Corp is to continue using “megaships” — vessels with more than 20,000
twenty-foot equivalent units (TEU) of capacity — on its European routes,
despite a Suez Canal incident, the container shipper said recently.
uses two kinds of vessels on its Europe routes, six with capacity of 14,000
TEUs and 11 with 20,000 TEUs.
All of its 20,000 TEU vessels are owned by Japan-based Shoei Risen
The MV Ever Given,
a 20,000 TEU Panama-flagged ship, last month blocked the canal for six days
after becoming lodged on a bank. All of its 20,000 TEU vessels are owned by
Japan-based Shoei Risen Kaisha Ltd, Evergreen Marine told an investors’
conference in Taipei, adding that it has chartered the Ever Given.
president Eric Hsieh said that the company would not only continue using the 11
mega vessels on routes from Asia to Europe, but would also replace its 14,000
TEU vessels with new 24,000 TEU vessels within the next few years in a bid to
Changing to 24,000 TEU vessels would make us invincible
“If we continue
using the 14,000 TEU ships in Europe, we will get beaten, as our rivals use
bigger vessels,” Hsieh said. “Changing to 24,000 TEU vessels would make us
invincible, as that is the largest ship in the market.”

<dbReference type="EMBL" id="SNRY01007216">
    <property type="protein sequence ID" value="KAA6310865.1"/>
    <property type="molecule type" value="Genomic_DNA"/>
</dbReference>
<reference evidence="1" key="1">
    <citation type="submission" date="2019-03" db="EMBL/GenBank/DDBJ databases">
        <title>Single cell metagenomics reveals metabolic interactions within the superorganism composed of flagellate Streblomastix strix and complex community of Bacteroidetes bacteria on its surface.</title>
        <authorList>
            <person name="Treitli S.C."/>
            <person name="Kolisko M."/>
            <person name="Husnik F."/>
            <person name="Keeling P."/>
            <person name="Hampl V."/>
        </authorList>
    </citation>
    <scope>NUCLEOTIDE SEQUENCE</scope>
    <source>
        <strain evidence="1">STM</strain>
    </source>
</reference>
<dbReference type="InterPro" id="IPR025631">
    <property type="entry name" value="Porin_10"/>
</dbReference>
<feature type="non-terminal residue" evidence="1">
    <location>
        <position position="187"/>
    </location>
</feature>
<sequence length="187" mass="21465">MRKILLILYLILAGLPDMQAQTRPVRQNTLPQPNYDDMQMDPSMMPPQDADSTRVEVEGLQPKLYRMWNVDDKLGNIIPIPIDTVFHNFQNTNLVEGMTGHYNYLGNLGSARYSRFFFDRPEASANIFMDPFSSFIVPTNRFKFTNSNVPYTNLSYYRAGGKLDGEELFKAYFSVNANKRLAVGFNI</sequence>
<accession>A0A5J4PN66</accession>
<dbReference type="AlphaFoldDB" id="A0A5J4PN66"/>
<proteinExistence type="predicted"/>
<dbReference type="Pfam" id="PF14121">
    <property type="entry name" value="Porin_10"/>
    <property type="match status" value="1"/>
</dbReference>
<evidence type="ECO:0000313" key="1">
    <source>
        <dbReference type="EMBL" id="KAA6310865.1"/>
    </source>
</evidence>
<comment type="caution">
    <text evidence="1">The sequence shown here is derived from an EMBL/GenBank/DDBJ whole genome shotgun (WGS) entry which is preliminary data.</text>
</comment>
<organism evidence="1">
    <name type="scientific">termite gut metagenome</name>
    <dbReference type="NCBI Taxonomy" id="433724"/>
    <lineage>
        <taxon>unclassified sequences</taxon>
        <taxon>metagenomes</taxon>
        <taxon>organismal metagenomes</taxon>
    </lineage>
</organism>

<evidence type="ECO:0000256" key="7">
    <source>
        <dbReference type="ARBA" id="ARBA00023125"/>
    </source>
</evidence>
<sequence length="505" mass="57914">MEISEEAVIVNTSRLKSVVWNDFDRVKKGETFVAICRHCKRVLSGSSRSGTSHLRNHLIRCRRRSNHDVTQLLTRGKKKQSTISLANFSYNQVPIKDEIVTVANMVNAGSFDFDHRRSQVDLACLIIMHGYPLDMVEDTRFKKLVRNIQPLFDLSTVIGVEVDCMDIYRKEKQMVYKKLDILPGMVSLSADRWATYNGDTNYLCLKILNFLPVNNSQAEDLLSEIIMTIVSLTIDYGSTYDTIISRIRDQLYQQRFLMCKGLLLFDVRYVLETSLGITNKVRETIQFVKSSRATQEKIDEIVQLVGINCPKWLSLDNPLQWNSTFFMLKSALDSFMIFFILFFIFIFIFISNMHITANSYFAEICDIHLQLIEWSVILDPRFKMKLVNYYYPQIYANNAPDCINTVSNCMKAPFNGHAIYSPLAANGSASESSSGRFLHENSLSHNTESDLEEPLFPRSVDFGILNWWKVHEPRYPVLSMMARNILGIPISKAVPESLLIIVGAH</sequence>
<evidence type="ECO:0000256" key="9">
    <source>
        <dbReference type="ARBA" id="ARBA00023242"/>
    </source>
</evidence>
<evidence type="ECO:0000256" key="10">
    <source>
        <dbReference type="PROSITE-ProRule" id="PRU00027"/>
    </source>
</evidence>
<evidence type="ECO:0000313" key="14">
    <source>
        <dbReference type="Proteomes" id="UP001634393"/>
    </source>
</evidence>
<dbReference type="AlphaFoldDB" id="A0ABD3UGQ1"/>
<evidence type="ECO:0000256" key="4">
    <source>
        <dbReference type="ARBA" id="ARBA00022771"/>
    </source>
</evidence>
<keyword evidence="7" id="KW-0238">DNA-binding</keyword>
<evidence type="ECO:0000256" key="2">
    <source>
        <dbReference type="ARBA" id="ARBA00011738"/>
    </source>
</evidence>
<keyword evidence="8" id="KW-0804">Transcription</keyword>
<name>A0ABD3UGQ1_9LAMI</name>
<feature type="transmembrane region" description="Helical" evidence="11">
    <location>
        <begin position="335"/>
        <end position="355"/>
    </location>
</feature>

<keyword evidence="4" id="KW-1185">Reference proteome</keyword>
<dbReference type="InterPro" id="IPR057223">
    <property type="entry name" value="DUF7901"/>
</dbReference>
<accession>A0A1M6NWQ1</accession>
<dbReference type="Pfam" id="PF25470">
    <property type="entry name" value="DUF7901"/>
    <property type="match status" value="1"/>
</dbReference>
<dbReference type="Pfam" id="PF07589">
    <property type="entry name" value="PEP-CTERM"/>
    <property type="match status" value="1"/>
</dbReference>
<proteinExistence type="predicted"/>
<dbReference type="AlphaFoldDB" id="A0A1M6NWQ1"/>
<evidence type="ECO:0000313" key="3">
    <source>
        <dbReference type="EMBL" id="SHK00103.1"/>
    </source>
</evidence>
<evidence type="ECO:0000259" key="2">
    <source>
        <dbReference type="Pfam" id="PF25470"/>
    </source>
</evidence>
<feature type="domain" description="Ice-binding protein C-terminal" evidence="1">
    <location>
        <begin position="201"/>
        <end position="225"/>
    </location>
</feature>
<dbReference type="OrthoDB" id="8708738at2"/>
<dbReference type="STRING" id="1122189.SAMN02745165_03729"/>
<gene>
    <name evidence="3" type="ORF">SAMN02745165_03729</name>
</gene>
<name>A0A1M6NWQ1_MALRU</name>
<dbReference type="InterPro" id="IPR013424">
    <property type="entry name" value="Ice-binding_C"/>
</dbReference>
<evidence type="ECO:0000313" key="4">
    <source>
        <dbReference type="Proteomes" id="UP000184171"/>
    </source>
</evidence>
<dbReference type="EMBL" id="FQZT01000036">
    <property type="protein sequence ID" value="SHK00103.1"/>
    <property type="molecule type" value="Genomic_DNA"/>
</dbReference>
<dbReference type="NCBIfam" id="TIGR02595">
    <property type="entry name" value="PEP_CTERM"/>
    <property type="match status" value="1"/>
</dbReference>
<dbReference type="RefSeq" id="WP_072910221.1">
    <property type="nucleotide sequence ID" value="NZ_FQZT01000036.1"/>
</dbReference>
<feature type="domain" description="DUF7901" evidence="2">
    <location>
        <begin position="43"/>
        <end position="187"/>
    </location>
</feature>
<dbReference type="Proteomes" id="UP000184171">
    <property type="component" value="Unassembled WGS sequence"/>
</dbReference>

in 2019 assigned three shipbuilders — Samsung Heavy Industries Co,
Hudong-Zhonghua Shipbuilding (Group) Co and Jiangnan Shipyard (Group) Co — to
build 10 24,000 TEU vessels, costing a combined US$16 billion, company data
The company would
receive the first of the vessels in the second half of this year, a company
official told the Taipei Times.
The firm has an upbeat outlook for the rebound in cargo demand this
vessels helps shippers reduce fuel costs per unit and enhance profit margins,
if the ships are fully loaded, Evergreen Marine said. The firm has an upbeat
outlook for the rebound in cargo demand this year in light of economic
recoveries worldwide, it said.
“When some people
saw the Ever Given, they saw a stuck vessel in the canal, but I saw a vessel
fully loaded,” Hsieh said.“You should know that March is usually a light season
for sea cargo business,” he said. Evergreen Marine is not responsible for Ever
Given blocking the Suez Canal, as the owner is in charge of the vessel, Hsieh
It is Evergreen Marine’s
responsibility to ensure the safety of the goods, but the company does not
guarantee clients regarding arrival time, as there are too many variables, he
said, adding that the company’s risk exposure from the incident is low and
insurance would cover losses.
Apart from the
Ever Given, 11 other Evergreen Marine vessels were affected by the blockage, he
Three turned south to sail
around the Cape of Good Hope, while eight were waiting to sail through the
canal, he said.